4. Set the Sample file path as your new file.

  5. Click Generate source mapping and then Validate.
  6. If everything went well then go back to the Processing group form and click Get staging data and then Copy data to target.
  7. If everything went well then you should be able to see open your journal lines in the journal.

Posting journals

It is possible to post journals by code using the class LedgerJournalCheckPost. One of the use-cases for posting journals by code could be to validate all journals that comes in from integration or migration. Another use-case is that you can create an AIF Web Service, so that the integrating subsystem can post the journal after creating it.

public static void main(Args _args)
    LedgerJournalCheckPost ledgerJournalCheckPost; 
    LedgerJournalTable ledgerJournalTable;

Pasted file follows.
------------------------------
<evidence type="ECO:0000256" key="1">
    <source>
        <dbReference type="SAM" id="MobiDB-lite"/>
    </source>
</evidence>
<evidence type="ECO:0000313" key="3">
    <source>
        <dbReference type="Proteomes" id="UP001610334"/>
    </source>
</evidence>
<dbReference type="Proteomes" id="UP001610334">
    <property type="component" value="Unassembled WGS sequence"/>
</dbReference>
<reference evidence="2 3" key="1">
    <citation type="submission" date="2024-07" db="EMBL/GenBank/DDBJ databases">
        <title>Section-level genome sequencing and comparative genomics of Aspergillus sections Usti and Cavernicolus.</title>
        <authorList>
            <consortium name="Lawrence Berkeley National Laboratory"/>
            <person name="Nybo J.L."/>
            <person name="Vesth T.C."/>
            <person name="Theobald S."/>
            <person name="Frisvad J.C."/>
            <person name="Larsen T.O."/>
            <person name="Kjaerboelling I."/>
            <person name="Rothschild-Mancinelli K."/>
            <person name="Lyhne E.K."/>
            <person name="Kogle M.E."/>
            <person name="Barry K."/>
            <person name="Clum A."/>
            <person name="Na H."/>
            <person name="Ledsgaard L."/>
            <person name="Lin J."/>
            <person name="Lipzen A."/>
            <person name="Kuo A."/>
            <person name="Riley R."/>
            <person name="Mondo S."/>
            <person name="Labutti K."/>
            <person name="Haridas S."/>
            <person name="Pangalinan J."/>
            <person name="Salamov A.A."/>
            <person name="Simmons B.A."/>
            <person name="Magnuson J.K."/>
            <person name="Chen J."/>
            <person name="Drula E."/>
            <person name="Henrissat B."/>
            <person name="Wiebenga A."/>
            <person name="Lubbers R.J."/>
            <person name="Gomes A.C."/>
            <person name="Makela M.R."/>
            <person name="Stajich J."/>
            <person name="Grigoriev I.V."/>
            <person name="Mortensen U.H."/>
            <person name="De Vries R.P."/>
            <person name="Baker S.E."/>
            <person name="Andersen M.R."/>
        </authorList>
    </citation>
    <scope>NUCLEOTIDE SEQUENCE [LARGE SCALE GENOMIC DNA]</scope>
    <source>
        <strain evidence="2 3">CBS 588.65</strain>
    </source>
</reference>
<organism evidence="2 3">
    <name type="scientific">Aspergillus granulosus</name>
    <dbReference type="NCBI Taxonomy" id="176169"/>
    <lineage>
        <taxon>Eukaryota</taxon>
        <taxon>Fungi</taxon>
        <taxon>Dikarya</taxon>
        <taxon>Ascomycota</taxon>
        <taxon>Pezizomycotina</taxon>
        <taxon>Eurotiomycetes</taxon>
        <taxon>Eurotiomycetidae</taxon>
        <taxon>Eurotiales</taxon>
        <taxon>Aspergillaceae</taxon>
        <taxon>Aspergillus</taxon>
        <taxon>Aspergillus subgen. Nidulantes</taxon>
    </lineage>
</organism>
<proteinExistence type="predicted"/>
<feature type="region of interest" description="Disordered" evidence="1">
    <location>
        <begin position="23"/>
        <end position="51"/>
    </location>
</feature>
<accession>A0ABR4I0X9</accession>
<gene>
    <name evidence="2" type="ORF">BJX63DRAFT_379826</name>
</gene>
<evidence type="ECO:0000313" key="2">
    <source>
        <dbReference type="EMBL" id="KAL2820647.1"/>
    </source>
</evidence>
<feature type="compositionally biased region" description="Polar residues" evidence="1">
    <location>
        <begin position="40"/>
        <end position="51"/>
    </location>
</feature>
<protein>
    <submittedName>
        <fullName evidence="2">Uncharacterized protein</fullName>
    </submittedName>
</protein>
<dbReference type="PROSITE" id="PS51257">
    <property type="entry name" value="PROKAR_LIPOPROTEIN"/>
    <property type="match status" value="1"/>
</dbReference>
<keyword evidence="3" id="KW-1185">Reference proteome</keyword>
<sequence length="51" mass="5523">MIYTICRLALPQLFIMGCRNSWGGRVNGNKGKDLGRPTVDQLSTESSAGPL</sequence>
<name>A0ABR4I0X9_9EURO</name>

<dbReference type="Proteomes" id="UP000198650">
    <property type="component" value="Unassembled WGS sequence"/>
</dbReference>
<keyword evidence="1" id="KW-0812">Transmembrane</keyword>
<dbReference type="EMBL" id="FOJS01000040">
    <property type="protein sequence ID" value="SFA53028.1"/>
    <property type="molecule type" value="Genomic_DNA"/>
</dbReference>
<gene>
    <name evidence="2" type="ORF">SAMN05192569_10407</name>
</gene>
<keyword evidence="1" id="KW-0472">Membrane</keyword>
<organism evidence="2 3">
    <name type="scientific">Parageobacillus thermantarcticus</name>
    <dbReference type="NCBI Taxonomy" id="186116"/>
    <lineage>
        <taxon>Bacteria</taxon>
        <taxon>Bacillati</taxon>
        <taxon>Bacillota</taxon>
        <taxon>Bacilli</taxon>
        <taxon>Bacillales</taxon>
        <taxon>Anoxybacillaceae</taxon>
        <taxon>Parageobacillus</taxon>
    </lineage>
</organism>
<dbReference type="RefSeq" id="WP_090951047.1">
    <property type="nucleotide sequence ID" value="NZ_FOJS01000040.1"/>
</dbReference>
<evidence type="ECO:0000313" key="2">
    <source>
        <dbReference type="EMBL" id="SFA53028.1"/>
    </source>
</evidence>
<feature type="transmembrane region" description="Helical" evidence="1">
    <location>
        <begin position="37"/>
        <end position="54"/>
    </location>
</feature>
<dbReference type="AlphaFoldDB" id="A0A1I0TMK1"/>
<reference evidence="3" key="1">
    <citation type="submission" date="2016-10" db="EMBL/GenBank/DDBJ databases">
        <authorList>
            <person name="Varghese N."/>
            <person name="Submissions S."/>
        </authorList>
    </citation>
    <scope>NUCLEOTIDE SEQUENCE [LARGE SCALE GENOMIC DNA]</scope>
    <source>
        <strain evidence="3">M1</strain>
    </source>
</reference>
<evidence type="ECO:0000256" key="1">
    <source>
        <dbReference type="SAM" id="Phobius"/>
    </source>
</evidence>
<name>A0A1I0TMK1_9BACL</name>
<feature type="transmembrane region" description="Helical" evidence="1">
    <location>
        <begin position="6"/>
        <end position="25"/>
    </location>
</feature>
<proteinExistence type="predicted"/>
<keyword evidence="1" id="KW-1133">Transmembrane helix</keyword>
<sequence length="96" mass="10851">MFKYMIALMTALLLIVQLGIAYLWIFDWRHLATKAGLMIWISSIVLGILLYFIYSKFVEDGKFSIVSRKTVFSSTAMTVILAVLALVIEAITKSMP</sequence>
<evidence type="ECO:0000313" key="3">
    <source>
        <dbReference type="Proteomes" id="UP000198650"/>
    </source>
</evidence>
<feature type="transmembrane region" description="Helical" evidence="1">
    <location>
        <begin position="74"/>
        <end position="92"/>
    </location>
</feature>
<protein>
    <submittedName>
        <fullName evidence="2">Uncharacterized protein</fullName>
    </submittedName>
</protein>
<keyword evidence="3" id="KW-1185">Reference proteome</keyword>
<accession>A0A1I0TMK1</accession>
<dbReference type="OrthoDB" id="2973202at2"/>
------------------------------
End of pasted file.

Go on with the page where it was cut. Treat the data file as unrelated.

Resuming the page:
ledgerJournalTable = ledgerJournalTable::find('00000336');
    ledgerJournalCheckPost = LedgerJournalCheckPost::newLedgerJournalTable(
        ledgerJournalTable, NoYes::Yes, NoYes::Yes);;

This will result in an info message: Number of vouchers posted to the journal: 1.

As you can see in the example LedgerJournalCheckPost::newLedgerJournalTable(...) takes three arguments.

The example code is a very simple version, in reality you should add more control to the flow. For instance try-catch-statement and also add some follow up flow like:

if (!ledgerJournalCheckPost.numOfErrorsInList() && ledgerJournalCheckPost.numOfVouchersBooked())
    info('Success'); //Your success flow
    info('Failed'); //Your failed flow

Final words

In this article we have seen how to create general journals in different ways and how to post them. In next article we will continue to explore the reporting side that I briefly touched, Management Reporter. If you have any questions or suggestions please add a comment or email me. Cheers!